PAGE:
Giles Bowkett has a new video up over at his blog about programmers and flow. I first read Flow when I took a class on the Philosophy of Happiness. It’s interesting stuff and it basically reinforces the notion that people need some sort of challenge in order to be happy. (See also Viktor Frankl’s work on meaning.)

The video’s good, but it takes as given one thing that programmers all take for granted, but that many other people don’t understand: a 5-minute interruption costs us way more than 5-minutes worth of productivity. It’s not simply that talking to someone for 5-minutes is 5-minutes less that we’re working, it’s that (and Giles mentioned this in passing at one point), it completely wrecks our train of thought, our focus, our motivation, our strategy, and our tactic. They all get completely obliterated. Building these back up takes time; often hours of it.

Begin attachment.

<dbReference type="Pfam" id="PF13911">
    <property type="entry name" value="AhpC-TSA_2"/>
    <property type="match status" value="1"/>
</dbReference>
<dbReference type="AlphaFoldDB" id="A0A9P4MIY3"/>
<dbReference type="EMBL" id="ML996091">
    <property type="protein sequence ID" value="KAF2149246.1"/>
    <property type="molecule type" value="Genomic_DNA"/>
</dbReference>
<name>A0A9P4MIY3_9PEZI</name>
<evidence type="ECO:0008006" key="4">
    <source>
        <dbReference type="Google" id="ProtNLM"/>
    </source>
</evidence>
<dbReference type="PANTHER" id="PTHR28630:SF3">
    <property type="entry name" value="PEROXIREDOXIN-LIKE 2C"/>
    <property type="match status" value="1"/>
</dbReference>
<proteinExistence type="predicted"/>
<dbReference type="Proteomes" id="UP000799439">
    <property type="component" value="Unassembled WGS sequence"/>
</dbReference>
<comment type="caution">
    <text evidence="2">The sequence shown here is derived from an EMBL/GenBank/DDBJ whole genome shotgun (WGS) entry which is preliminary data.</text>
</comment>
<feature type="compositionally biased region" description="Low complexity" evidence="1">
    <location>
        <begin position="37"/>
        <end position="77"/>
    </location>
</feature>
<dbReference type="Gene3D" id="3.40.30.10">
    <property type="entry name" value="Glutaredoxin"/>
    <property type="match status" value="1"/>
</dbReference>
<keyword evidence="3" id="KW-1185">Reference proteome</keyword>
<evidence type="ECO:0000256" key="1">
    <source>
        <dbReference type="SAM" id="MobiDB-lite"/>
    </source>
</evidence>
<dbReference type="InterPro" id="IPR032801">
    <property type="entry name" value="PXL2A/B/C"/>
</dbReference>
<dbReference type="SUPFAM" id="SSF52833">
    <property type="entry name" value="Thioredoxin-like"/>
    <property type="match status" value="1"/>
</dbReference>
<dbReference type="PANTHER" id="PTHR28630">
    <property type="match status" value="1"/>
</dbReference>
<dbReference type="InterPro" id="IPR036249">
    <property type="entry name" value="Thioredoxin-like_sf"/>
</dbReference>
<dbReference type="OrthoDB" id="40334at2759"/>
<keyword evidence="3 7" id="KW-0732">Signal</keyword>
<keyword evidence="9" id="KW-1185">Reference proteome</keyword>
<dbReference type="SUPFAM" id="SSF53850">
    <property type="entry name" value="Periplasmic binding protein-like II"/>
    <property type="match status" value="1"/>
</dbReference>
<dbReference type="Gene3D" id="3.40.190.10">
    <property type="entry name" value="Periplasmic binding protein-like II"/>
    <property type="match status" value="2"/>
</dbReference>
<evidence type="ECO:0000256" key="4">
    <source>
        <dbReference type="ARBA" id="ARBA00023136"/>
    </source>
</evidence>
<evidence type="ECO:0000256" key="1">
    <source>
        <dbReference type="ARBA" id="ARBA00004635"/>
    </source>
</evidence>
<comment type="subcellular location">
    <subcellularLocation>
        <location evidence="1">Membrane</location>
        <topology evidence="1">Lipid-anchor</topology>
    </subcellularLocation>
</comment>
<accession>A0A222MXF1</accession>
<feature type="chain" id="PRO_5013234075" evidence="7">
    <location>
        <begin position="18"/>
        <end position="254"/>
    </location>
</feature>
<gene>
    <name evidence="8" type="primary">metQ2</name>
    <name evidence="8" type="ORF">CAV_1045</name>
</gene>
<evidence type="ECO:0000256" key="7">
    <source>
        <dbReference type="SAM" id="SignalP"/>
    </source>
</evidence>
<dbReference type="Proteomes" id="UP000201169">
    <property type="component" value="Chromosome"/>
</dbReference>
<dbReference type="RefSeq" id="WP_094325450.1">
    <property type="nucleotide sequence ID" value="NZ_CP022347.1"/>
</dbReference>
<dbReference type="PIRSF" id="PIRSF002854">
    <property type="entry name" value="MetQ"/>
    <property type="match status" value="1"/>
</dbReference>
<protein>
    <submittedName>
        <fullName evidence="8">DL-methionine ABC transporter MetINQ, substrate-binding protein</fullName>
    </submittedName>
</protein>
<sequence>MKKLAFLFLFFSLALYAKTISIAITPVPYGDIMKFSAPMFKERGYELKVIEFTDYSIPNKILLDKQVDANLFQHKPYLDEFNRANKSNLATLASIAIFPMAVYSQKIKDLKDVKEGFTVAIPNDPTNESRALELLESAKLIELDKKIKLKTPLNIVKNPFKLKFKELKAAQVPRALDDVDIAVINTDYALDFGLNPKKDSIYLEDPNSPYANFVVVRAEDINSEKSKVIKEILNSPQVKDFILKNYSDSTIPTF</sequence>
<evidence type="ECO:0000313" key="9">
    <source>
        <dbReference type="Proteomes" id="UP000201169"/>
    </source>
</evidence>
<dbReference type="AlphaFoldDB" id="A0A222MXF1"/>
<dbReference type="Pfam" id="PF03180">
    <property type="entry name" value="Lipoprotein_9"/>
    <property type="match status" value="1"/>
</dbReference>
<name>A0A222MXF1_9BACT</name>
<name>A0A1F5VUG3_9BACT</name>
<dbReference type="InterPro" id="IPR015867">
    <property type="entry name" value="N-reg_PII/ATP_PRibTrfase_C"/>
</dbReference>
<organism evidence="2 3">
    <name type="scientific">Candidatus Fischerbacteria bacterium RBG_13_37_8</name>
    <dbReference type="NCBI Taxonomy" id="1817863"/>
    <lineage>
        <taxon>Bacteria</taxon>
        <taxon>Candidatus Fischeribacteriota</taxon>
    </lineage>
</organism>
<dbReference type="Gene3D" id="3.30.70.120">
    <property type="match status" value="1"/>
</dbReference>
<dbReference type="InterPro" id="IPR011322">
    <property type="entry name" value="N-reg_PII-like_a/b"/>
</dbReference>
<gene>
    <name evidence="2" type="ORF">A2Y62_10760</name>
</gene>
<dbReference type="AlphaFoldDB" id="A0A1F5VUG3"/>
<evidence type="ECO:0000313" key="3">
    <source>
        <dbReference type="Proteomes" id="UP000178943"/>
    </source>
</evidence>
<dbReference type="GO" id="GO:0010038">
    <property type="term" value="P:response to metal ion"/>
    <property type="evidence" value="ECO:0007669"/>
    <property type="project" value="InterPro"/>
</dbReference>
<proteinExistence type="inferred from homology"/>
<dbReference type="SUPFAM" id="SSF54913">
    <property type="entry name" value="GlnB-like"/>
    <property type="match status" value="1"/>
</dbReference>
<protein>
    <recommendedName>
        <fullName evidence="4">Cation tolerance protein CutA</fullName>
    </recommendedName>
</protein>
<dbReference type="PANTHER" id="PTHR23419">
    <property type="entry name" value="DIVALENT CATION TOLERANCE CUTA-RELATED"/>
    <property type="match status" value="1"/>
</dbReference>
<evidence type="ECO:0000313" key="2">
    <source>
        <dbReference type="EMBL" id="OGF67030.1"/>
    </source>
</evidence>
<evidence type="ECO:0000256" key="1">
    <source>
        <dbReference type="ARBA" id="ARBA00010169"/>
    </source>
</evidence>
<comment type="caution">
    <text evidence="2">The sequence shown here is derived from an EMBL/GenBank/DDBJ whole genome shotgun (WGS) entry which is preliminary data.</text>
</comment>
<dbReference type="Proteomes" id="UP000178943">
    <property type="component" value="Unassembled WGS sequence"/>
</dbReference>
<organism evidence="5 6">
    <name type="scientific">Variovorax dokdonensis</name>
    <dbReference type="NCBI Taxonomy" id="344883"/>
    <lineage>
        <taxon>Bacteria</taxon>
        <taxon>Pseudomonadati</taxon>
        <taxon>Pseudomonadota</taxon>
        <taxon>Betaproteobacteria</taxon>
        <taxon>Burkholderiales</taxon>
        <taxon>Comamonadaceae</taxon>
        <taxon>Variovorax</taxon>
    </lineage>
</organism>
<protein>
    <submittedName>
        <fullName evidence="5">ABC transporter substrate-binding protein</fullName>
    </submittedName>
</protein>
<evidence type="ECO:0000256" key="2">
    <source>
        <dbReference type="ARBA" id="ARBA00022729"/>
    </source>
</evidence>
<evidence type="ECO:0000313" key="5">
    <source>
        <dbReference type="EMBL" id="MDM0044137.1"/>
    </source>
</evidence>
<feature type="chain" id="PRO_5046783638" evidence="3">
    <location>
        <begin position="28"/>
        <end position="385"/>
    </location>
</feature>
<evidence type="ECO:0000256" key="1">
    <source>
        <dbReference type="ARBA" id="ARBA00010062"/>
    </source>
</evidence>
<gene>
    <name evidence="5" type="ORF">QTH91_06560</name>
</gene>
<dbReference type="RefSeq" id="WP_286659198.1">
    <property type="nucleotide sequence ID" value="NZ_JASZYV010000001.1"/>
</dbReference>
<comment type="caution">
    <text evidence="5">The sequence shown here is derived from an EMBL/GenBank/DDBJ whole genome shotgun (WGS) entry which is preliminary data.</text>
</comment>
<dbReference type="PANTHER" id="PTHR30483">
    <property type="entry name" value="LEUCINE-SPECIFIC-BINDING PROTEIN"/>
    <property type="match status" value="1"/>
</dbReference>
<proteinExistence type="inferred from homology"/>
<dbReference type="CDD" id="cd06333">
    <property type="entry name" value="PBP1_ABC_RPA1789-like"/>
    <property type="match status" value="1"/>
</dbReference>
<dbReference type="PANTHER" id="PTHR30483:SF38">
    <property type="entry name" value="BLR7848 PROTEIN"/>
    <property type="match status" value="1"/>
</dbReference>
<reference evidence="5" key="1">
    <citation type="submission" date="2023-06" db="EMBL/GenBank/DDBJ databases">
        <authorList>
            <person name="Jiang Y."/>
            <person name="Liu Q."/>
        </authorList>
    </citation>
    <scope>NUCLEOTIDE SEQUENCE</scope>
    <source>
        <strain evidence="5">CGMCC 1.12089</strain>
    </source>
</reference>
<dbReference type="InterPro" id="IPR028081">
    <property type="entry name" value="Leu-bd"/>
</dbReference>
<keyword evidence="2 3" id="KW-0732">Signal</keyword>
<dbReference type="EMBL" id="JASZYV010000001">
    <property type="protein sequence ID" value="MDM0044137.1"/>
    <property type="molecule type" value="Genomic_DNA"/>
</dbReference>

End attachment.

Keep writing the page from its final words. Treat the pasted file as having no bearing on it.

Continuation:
One other thing that he might have done well to mention is the fact that many of our interruptions (or at least mine) are interruptions that I generate myself. I am habitually self-distracting, especially if the work that need to get done is boring.

The video is excellent, though, and highly recommended. It’s a much-watch for anyone who is a programmer, works with programmers, manages programmers, etc.